2016 Index: from findings to change

Access to Medicine Index

The Foundation team has begun a series of discussions about the 2016 Access to Medicine Index. The aim is to help identify opportunities for turning Index findings into improvements in access. Meetings will be held with investors, industry and government representatives, donors and other stakeholders, in a series of meetings in London, New York, Paris, Basel, Washington DC and Tokyo.

The Foundation team has begun discussing the 2016 Access to Medicine Index and its findings with a range of people and organisations working to improve access to medicine for the poorest.

Role of industry

On Wednesday 16 November, Jayasree K. Iyer, Executive Director, spoke in a panel at the FT Pharmaceutical and Biotechnology Conference in London. Her talk addressed the role of the pharmaceutical industry in emerging markets, where barriers to access to medicine are significant. “There is an increased demand for pharma companies to do business differently in emerging markets,” said Jayasree. “Stakeholders are asking companies to take specific steps.”  The 2016 Access to Medicine Index, published on Monday 14 November, found that pharmaceutical companies are making moderate progress when it comes to improving access to their products, notably in relation to research & development and pro-access licensing. Progress in other areas, however, is static.


View for investors

On Thursday 17 November, Goldman Sachs hosted an investor briefing about the Index at its London headquarters. In his opening remarks, Keyur Parekh, Executive Director of Pharmaceuticals Global Investment Research at Goldmans Sachs, framed access to medicine as a critical topic for pharma analysts. The Foundation team presented the Ranking and a selection of findings, including on R&D and affordability. The participants included sell-side and buy-side analysts, pharma-sector specialists and ESG-focused investors, as well as representatives of companies measured in the Index. The discussions touched on a wide range of topics, including how companies ranking positions could be informed by their exposure to access-related risks, for example around prices.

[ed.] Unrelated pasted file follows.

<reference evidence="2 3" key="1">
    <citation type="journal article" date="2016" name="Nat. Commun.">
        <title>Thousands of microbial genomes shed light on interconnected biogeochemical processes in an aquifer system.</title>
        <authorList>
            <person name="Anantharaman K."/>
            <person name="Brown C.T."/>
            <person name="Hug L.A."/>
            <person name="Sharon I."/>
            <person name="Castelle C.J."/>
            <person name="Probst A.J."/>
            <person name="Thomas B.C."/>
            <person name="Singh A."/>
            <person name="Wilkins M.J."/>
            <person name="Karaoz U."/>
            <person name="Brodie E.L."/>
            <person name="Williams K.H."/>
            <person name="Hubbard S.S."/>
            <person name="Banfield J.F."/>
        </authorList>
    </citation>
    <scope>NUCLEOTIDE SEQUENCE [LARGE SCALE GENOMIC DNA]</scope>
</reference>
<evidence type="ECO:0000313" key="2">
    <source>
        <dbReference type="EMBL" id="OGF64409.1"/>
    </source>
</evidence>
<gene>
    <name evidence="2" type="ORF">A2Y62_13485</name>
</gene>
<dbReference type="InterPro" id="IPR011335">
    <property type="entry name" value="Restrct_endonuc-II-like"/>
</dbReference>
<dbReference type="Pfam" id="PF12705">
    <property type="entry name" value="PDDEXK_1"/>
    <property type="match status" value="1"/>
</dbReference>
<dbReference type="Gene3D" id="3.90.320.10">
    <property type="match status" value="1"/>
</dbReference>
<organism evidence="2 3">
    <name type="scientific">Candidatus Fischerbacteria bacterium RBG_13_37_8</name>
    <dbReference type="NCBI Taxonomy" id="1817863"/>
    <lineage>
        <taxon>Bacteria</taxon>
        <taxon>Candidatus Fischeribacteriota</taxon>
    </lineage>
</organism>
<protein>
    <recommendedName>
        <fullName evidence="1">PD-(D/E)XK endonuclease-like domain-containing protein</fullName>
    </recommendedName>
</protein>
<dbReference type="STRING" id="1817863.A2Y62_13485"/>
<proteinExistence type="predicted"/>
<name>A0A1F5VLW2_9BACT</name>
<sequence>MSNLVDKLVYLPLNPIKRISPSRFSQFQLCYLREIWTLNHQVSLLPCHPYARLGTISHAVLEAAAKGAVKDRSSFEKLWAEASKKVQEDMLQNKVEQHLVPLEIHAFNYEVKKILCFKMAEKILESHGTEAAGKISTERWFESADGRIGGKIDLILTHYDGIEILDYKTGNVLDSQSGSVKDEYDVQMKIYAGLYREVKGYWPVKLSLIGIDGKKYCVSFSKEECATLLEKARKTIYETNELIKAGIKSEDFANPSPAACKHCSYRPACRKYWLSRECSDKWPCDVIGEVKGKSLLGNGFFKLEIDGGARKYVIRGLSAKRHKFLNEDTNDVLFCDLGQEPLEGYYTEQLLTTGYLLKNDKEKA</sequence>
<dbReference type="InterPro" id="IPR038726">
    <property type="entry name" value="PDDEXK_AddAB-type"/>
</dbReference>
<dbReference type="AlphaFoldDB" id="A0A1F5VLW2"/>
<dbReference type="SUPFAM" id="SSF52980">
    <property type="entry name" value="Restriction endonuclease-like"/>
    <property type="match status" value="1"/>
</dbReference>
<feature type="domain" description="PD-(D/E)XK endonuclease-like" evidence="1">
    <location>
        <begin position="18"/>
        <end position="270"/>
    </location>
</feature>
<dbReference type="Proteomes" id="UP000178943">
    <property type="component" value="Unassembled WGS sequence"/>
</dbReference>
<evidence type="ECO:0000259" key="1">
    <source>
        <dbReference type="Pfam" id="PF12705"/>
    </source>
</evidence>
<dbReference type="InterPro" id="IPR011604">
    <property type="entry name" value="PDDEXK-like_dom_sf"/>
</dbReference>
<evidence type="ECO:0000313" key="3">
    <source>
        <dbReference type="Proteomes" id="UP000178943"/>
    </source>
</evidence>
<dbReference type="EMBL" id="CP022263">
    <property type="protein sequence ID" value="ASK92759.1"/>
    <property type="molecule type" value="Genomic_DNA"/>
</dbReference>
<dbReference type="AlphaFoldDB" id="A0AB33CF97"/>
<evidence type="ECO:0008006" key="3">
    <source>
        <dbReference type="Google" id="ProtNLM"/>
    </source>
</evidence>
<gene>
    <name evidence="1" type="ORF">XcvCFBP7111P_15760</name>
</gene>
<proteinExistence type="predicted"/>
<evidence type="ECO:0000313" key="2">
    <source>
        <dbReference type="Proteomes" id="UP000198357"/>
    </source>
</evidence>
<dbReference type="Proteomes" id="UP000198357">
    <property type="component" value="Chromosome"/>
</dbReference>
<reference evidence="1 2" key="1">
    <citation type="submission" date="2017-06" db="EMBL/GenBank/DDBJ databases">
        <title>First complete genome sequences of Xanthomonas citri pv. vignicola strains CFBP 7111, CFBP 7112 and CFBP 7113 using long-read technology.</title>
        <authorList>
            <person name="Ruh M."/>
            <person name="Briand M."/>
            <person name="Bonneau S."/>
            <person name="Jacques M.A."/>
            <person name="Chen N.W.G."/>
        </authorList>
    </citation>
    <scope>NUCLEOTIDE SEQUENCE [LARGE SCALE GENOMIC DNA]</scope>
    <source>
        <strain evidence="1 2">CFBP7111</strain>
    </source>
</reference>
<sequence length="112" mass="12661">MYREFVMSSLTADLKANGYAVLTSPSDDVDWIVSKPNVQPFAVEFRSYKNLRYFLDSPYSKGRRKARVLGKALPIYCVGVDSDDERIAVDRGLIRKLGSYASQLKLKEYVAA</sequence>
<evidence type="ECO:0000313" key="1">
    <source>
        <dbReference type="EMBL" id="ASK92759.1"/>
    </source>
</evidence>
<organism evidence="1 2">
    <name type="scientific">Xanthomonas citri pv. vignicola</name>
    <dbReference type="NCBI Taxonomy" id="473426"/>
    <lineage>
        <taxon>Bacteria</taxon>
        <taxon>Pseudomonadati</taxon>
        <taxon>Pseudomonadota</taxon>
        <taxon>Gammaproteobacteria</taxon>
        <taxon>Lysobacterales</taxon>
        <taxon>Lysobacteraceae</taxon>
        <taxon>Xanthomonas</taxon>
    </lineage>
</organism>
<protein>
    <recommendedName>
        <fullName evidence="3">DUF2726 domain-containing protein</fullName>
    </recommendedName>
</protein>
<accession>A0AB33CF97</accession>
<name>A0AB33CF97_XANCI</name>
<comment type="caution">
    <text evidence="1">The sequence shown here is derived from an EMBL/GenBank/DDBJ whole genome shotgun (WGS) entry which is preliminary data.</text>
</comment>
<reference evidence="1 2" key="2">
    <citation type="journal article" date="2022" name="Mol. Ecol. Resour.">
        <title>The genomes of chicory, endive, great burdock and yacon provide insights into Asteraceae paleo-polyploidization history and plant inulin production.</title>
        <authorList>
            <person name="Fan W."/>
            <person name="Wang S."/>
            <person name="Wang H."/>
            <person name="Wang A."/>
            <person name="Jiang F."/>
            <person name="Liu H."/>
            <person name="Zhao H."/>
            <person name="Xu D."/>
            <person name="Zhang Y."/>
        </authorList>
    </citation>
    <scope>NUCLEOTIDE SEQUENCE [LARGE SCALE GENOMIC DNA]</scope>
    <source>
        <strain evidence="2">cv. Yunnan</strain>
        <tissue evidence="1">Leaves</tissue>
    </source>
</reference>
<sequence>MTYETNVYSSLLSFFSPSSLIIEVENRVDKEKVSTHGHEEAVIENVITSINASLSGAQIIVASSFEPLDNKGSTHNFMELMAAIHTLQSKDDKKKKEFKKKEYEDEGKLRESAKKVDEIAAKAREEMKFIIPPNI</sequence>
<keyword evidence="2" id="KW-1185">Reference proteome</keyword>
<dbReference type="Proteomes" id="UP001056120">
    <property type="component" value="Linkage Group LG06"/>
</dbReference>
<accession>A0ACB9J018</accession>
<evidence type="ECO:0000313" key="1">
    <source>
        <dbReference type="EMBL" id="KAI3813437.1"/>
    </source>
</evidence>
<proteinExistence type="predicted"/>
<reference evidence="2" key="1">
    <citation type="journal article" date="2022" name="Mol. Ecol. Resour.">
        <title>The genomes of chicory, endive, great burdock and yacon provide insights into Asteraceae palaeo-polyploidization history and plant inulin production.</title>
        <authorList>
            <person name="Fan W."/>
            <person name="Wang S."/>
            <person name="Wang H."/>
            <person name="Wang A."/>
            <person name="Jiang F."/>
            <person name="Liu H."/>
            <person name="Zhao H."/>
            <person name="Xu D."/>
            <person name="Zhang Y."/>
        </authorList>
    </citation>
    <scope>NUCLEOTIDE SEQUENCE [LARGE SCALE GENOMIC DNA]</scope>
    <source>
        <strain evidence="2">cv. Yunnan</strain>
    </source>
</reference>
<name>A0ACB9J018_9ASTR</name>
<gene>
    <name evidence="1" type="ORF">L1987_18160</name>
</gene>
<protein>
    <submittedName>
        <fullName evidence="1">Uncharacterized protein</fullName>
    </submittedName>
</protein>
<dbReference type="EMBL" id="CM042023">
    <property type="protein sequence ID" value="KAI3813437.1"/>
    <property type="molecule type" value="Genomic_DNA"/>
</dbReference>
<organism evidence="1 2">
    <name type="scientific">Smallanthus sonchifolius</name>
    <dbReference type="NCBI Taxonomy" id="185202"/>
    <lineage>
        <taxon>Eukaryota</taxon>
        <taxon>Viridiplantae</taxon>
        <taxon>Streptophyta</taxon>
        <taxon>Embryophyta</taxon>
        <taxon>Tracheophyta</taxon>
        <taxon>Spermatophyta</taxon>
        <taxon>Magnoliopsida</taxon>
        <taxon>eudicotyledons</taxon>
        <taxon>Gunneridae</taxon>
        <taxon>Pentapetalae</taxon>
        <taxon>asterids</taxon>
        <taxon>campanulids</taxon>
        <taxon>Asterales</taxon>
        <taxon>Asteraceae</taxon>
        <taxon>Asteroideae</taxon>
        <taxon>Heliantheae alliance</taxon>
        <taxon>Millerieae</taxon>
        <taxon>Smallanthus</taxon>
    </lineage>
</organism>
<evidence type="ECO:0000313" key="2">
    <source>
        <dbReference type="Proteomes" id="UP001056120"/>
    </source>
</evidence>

Upcoming investor briefings

  • New York on Thursday, 1 December, at AllianceBernstein
  • Zurich on Thursday, 8 December, at Kepler Cheuvreux Stadelhoferstrasse
  • Paris on Thursday 15 December, at Amundi Asset Management Auditorium

For more information about the events, please contact Suzanne Wolf.

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About the Access to Medicine Index

The Access to Medicine Index analyses the top 20 research-based pharmaceutical companies with products for high-burden diseases in low- and middle-income countries. The Index ranks these companies according to their efforts to improve access to medicine in seven areas of corporate behaviour, including pricing, patents, ethical behaviour and donations. It covers 107 low- and middle-income countries and 50 high-burden diseases, and examines eight types of products, from medicines to vaccines to diagnostics. The Index identifies best practices, highlights where progress is being made, and uncovers where critical action is still required. In this way, the Index provides both an incentive and a guide for pharmaceutical companies to do more to improve access to medicine. It is published every two years by the Access to Medicine Foundation, an independent non-profit organisation.

About the Access to Medicine Foundation

The Access to Medicine Foundation is a non-profit organisation based in the Netherlands. It aims to advance access to medicine in low- and middle-income countries by stimulating and guiding the pharmaceutical industry to play a greater role in improving access to medicine. The Foundation is funded by the Bill & Melinda Gates Foundation, the Dutch Ministry of Foreign Affairs and the UK Department for International Development. For ten years, the Foundation has been building consensus on the role for the pharmaceutical industry in improving access to medicine and vaccines. It published its first benchmark of industry activity in this area in 2008, in the first Access to Medicine Index. The fifth Access to Medicine Index will be published in 2016.